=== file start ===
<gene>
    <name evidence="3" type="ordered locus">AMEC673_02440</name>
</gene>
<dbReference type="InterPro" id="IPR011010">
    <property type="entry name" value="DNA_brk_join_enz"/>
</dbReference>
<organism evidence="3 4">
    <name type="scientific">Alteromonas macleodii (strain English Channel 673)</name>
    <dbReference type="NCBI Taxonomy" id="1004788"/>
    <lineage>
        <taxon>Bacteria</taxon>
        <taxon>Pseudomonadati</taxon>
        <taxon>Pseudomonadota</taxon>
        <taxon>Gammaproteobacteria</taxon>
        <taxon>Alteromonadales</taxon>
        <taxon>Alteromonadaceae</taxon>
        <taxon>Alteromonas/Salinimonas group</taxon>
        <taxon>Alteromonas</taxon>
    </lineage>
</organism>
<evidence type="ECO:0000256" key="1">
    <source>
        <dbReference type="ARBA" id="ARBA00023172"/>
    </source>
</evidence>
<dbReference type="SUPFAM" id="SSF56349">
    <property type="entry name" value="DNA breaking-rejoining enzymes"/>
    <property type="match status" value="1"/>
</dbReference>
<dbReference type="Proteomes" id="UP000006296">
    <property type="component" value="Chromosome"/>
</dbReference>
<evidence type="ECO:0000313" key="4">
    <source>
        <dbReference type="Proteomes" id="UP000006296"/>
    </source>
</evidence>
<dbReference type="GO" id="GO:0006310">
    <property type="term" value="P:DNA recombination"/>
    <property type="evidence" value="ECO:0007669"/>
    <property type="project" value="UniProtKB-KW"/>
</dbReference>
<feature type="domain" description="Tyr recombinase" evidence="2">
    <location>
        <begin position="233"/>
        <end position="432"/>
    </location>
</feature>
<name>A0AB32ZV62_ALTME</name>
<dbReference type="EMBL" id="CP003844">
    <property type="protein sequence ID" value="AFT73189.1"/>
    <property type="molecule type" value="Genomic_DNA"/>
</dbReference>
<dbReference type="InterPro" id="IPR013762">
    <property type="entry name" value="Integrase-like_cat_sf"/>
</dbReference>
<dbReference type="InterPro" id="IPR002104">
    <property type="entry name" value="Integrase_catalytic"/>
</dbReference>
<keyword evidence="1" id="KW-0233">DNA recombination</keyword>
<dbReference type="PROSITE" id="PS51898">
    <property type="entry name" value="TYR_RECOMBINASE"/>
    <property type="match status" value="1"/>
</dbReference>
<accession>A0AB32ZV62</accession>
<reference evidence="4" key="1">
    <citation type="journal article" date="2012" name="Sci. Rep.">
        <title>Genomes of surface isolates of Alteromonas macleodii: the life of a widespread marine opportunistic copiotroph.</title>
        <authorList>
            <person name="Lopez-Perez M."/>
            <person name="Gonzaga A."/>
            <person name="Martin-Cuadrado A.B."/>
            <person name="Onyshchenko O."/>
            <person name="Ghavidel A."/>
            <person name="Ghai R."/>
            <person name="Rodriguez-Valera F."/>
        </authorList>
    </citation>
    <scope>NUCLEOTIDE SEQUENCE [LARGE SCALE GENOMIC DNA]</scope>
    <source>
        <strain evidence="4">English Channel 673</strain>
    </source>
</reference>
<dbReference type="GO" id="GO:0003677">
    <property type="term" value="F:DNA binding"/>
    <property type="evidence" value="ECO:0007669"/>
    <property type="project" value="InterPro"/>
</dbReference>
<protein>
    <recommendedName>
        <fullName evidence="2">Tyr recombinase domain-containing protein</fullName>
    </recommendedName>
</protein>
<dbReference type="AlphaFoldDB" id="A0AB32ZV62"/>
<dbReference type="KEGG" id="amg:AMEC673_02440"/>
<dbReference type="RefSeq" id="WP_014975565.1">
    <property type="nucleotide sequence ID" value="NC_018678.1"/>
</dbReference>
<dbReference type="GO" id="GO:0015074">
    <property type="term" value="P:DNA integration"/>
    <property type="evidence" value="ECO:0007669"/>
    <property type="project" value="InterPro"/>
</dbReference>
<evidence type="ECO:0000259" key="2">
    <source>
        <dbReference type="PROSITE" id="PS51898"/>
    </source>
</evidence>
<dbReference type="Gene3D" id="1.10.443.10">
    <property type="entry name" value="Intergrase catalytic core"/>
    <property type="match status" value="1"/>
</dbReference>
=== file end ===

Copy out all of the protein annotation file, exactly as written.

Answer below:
<gene>
    <name evidence="3" type="ordered locus">AMEC673_02440</name>
</gene>
<dbReference type="InterPro" id="IPR011010">
    <property type="entry name" value="DNA_brk_join_enz"/>
</dbReference>
<organism evidence="3 4">
    <name type="scientific">Alteromonas macleodii (strain English Channel 673)</name>
    <dbReference type="NCBI Taxonomy" id="1004788"/>
    <lineage>
        <taxon>Bacteria</taxon>
        <taxon>Pseudomonadati</taxon>
        <taxon>Pseudomonadota</taxon>
        <taxon>Gammaproteobacteria</taxon>
        <taxon>Alteromonadales</taxon>
        <taxon>Alteromonadaceae</taxon>
        <taxon>Alteromonas/Salinimonas group</taxon>
        <taxon>Alteromonas</taxon>
    </lineage>
</organism>
<evidence type="ECO:0000256" key="1">
    <source>
        <dbReference type="ARBA" id="ARBA00023172"/>
    </source>
</evidence>
<dbReference type="SUPFAM" id="SSF56349">
    <property type="entry name" value="DNA breaking-rejoining enzymes"/>
    <property type="match status" value="1"/>
</dbReference>
<dbReference type="Proteomes" id="UP000006296">
    <property type="component" value="Chromosome"/>
</dbReference>
<evidence type="ECO:0000313" key="4">
    <source>
        <dbReference type="Proteomes" id="UP000006296"/>
    </source>
</evidence>
<dbReference type="GO" id="GO:0006310">
    <property type="term" value="P:DNA recombination"/>
    <property type="evidence" value="ECO:0007669"/>
    <property type="project" value="UniProtKB-KW"/>
</dbReference>
<feature type="domain" description="Tyr recombinase" evidence="2">
    <location>
        <begin position="233"/>
        <end position="432"/>
    </location>
</feature>
<name>A0AB32ZV62_ALTME</name>
<dbReference type="EMBL" id="CP003844">
    <property type="protein sequence ID" value="AFT73189.1"/>
    <property type="molecule type" value="Genomic_DNA"/>
</dbReference>
<dbReference type="InterPro" id="IPR013762">
    <property type="entry name" value="Integrase-like_cat_sf"/>
</dbReference>
<dbReference type="InterPro" id="IPR002104">
    <property type="entry name" value="Integrase_catalytic"/>
</dbReference>
<keyword evidence="1" id="KW-0233">DNA recombination</keyword>
<dbReference type="PROSITE" id="PS51898">
    <property type="entry name" value="TYR_RECOMBINASE"/>
    <property type="match status" value="1"/>
</dbReference>
<accession>A0AB32ZV62</accession>
<reference evidence="4" key="1">
    <citation type="journal article" date="2012" name="Sci. Rep.">
        <title>Genomes of surface isolates of Alteromonas macleodii: the life of a widespread marine opportunistic copiotroph.</title>
        <authorList>
            <person name="Lopez-Perez M."/>
            <person name="Gonzaga A."/>
            <person name="Martin-Cuadrado A.B."/>
            <person name="Onyshchenko O."/>
            <person name="Ghavidel A."/>
            <person name="Ghai R."/>
            <person name="Rodriguez-Valera F."/>
        </authorList>
    </citation>
    <scope>NUCLEOTIDE SEQUENCE [LARGE SCALE GENOMIC DNA]</scope>
    <source>
        <strain evidence="4">English Channel 673</strain>
    </source>
</reference>
<dbReference type="GO" id="GO:0003677">
    <property type="term" value="F:DNA binding"/>
    <property type="evidence" value="ECO:0007669"/>
    <property type="project" value="InterPro"/>
</dbReference>
<protein>
    <recommendedName>
        <fullName evidence="2">Tyr recombinase domain-containing protein</fullName>
    </recommendedName>
</protein>
<dbReference type="AlphaFoldDB" id="A0AB32ZV62"/>
<dbReference type="KEGG" id="amg:AMEC673_02440"/>
<dbReference type="RefSeq" id="WP_014975565.1">
    <property type="nucleotide sequence ID" value="NC_018678.1"/>
</dbReference>
<dbReference type="GO" id="GO:0015074">
    <property type="term" value="P:DNA integration"/>
    <property type="evidence" value="ECO:0007669"/>
    <property type="project" value="InterPro"/>
</dbReference>
<evidence type="ECO:0000259" key="2">
    <source>
        <dbReference type="PROSITE" id="PS51898"/>
    </source>
</evidence>
<dbReference type="Gene3D" id="1.10.443.10">
    <property type="entry name" value="Intergrase catalytic core"/>
    <property type="match status" value="1"/>
</dbReference>